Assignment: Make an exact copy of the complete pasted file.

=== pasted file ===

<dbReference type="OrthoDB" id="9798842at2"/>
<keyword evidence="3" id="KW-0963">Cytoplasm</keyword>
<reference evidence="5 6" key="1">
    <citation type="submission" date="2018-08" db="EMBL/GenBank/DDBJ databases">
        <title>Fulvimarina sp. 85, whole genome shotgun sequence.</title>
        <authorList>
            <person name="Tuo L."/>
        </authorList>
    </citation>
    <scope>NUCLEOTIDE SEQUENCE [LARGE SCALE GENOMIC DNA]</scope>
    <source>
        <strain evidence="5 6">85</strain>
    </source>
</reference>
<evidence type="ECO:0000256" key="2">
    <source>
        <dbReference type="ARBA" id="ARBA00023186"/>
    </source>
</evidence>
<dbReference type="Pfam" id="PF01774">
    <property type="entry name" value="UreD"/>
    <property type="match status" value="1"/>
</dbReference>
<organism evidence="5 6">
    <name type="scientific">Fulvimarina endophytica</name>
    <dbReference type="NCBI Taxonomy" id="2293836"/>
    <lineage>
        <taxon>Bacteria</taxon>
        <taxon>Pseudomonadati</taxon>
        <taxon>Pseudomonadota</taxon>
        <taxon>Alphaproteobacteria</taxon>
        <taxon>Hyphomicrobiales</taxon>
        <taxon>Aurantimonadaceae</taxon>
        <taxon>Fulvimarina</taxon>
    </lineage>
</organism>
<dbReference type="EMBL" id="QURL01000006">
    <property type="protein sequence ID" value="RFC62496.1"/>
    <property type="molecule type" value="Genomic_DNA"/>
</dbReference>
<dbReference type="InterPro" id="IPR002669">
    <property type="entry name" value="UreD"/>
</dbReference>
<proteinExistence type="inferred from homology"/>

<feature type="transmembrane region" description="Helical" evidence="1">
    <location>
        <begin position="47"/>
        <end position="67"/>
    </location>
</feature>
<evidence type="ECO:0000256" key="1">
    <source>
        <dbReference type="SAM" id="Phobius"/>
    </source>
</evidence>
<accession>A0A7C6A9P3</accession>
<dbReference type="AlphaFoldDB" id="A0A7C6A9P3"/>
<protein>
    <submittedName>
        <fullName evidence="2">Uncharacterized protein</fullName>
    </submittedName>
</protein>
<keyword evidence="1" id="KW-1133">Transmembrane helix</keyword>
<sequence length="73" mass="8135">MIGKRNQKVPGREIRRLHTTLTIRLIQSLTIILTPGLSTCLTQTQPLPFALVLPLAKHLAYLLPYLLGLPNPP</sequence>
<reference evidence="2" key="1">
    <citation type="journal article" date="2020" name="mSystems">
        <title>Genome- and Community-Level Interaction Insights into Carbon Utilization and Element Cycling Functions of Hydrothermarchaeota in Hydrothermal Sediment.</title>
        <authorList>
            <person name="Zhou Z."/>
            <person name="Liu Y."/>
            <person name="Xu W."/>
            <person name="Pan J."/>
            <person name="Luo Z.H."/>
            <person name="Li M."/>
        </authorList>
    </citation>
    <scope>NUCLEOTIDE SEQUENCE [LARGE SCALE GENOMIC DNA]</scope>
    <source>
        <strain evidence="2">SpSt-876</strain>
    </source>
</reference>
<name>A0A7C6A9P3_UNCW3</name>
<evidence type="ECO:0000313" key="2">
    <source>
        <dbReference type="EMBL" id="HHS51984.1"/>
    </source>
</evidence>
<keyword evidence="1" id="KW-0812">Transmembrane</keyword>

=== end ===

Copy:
<dbReference type="OrthoDB" id="9798842at2"/>
<keyword evidence="3" id="KW-0963">Cytoplasm</keyword>
<reference evidence="5 6" key="1">
    <citation type="submission" date="2018-08" db="EMBL/GenBank/DDBJ databases">
        <title>Fulvimarina sp. 85, whole genome shotgun sequence.</title>
        <authorList>
            <person name="Tuo L."/>
        </authorList>
    </citation>
    <scope>NUCLEOTIDE SEQUENCE [LARGE SCALE GENOMIC DNA]</scope>
    <source>
        <strain evidence="5 6">85</strain>
    </source>
</reference>
<evidence type="ECO:0000256" key="2">
    <source>
        <dbReference type="ARBA" id="ARBA00023186"/>
    </source>
</evidence>
<dbReference type="Pfam" id="PF01774">
    <property type="entry name" value="UreD"/>
    <property type="match status" value="1"/>
</dbReference>
<organism evidence="5 6">
    <name type="scientific">Fulvimarina endophytica</name>
    <dbReference type="NCBI Taxonomy" id="2293836"/>
    <lineage>
        <taxon>Bacteria</taxon>
        <taxon>Pseudomonadati</taxon>
        <taxon>Pseudomonadota</taxon>
        <taxon>Alphaproteobacteria</taxon>
        <taxon>Hyphomicrobiales</taxon>
        <taxon>Aurantimonadaceae</taxon>
        <taxon>Fulvimarina</taxon>
    </lineage>
</organism>
<dbReference type="EMBL" id="QURL01000006">
    <property type="protein sequence ID" value="RFC62496.1"/>
    <property type="molecule type" value="Genomic_DNA"/>
</dbReference>
<dbReference type="InterPro" id="IPR002669">
    <property type="entry name" value="UreD"/>
</dbReference>
<proteinExistence type="inferred from homology"/>

<feature type="transmembrane region" description="Helical" evidence="1">
    <location>
        <begin position="47"/>
        <end position="67"/>
    </location>
</feature>
<evidence type="ECO:0000256" key="1">
    <source>
        <dbReference type="SAM" id="Phobius"/>
    </source>
</evidence>
<accession>A0A7C6A9P3</accession>
<dbReference type="AlphaFoldDB" id="A0A7C6A9P3"/>
<protein>
    <submittedName>
        <fullName evidence="2">Uncharacterized protein</fullName>
    </submittedName>
</protein>
<keyword evidence="1" id="KW-1133">Transmembrane helix</keyword>
<sequence length="73" mass="8135">MIGKRNQKVPGREIRRLHTTLTIRLIQSLTIILTPGLSTCLTQTQPLPFALVLPLAKHLAYLLPYLLGLPNPP</sequence>
<reference evidence="2" key="1">
    <citation type="journal article" date="2020" name="mSystems">
        <title>Genome- and Community-Level Interaction Insights into Carbon Utilization and Element Cycling Functions of Hydrothermarchaeota in Hydrothermal Sediment.</title>
        <authorList>
            <person name="Zhou Z."/>
            <person name="Liu Y."/>
            <person name="Xu W."/>
            <person name="Pan J."/>
            <person name="Luo Z.H."/>
            <person name="Li M."/>
        </authorList>
    </citation>
    <scope>NUCLEOTIDE SEQUENCE [LARGE SCALE GENOMIC DNA]</scope>
    <source>
        <strain evidence="2">SpSt-876</strain>
    </source>
</reference>
<name>A0A7C6A9P3_UNCW3</name>
<evidence type="ECO:0000313" key="2">
    <source>
        <dbReference type="EMBL" id="HHS51984.1"/>
    </source>
</evidence>
<keyword evidence="1" id="KW-0812">Transmembrane</keyword>